Campus: CSU Fullerton -- June 8, 2005

New CSUF International Agreement Leads to Student Exchanges, Study in Coastal Management

Cal State Fullerton is working with two Brazilian universities and the University of Connecticut in an international effort to bring a global outlook to their respective programs in coastal marine management.

As scholars bridging two continents, educators from CSUF, the University of Connecticut, Universidade Federal Fluminense and Universidade Federal Da Paraiba have developed a student exchange program. American and Brazilian students will visit and attend courses with their counterparts, as well as conduct research with faculty members. Faculty exchanges also are being planned.

"Our goal is to create a joint effort of educating students about the global implications of not managing the development and use of our coastal seas and water sheds," said Steven Murray, a leading authority in marine ecosystems who spearheaded this latest international agreement for Cal State Fullerton. The biological science professor and newly named dean of the College of Natural Sciences and Mathematics has received more than $1 million in grants from several federal agencies, including the National Oceanic and Atmospheric Administration.

"This dovetails with our mission of creating a global outlook, and this agreement is definitely a bidirectional one that ensures mutual benefits for all institutions, faculty and students involved," said Ray Young, associate vice president for academic programs.

Next month, Murray and Robert Voeks, professor of geography, will visit the two Brazilian universities to give seminars and explore opportunities for establishing faculty collaborations. Multiple academic departments and CSUF faculty members in a variety of disciplines are formulating exchange components.

In the fall, students from Brazil will travel to California and Connecticut for study. American students are expected to begin study in Brazil in January.

"Our faculty members can learn more about the Brazilian culture and language," said Young. "Working with these Brazilian institutions has fabulous potential beyond this effort. Their campus leaders have expressed an interest in broadening our involvement into such fields as educational administration, nursing and community health."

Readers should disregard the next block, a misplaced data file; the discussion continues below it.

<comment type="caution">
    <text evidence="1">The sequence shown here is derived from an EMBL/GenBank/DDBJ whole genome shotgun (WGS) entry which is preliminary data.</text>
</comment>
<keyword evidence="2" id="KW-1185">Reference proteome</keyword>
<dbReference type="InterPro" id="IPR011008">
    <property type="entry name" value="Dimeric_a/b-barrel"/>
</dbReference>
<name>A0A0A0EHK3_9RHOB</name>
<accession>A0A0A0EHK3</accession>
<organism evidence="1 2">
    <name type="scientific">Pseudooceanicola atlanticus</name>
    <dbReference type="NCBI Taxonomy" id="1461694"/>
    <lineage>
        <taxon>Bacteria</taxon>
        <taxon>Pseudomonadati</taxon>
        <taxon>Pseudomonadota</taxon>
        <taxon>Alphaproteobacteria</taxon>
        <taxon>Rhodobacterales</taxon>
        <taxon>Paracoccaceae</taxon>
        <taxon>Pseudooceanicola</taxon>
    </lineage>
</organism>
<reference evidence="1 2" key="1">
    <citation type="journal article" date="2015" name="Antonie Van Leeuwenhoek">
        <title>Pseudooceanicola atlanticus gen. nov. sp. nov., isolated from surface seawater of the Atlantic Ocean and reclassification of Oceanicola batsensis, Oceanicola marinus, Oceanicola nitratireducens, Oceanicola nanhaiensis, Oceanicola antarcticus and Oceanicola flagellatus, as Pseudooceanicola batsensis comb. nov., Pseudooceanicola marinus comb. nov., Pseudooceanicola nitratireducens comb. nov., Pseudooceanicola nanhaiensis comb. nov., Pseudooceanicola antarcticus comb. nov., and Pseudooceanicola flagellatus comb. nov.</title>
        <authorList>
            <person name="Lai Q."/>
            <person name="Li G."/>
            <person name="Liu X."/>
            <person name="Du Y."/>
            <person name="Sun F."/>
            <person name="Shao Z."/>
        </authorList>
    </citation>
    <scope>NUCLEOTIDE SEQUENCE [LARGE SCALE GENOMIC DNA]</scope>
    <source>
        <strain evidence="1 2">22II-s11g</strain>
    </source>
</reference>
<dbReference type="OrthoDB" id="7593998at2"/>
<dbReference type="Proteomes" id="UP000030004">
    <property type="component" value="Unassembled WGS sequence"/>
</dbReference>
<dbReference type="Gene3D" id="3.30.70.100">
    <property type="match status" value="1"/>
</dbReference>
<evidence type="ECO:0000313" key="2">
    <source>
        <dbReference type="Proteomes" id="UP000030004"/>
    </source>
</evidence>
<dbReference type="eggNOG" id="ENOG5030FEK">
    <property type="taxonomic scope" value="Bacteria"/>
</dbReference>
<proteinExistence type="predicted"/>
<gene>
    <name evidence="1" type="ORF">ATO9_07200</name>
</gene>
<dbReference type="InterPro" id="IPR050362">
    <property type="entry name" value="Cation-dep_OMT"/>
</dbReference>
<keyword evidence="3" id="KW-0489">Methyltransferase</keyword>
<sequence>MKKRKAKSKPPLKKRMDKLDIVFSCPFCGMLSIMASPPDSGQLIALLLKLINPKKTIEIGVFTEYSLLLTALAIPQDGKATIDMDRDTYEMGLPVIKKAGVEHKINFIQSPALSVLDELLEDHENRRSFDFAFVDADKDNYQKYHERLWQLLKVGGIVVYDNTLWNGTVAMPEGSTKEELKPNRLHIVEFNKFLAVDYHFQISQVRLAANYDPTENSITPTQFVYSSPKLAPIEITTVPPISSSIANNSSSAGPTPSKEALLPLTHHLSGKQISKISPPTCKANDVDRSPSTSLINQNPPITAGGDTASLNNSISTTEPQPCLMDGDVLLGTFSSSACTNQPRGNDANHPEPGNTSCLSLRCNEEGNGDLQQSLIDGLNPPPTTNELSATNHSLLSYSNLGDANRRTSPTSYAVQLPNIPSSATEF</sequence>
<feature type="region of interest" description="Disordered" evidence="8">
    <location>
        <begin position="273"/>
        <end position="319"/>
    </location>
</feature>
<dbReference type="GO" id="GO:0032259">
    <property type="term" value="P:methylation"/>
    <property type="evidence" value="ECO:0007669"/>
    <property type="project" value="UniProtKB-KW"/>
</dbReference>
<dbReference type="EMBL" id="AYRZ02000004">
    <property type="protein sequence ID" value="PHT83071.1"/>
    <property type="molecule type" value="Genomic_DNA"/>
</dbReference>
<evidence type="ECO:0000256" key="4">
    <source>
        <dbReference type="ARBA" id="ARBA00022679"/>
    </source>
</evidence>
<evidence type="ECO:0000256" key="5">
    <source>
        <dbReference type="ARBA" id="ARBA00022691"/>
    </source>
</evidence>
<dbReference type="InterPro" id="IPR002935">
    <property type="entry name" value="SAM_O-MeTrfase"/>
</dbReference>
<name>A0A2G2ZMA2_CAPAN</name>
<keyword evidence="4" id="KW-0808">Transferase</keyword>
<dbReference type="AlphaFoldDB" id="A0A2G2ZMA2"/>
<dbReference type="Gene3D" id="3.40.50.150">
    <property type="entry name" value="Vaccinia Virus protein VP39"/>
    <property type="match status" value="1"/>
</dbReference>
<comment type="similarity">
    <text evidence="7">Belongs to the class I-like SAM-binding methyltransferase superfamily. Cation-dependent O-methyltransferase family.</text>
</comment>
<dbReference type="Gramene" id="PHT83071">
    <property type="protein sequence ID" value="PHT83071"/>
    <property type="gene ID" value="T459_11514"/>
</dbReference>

Young noted that Brazilian faculty members support the exchange "because it gives them the opportunity to share research, as well as opportunities for their students to come to the United States and work with American professors."

Cal State Fullerton currently has partnership arrangements with 49 universities and colleges around the world. Such arrangements involve faculty collaborations on research and projects, faculty and student exchanges or degree offerings, said Young.

The largest number of agreements - 11 - and the oldest partnerships are with Chinese universities. This month, a dozen faculty and staff members will take part in the 12th annual Fullerton/China Seminar, which includes visits to Fudan University in Shanghai, Suzhou and Beijing. A professor from Fudan also visits Cal State Fullerton each year to teach Chinese.

CSUF students participate in a variety of study-abroad programs at universities from Australia, Canada and Chile to New Zealand, Spain, Sweden and Zimbabwe.

Media Contacts:
Steven Murray at (714) 278-7291 or
Ray Young at (714) 278-3602 or
Pamela McLaren of Public Affairs at (74) 278-4852 or

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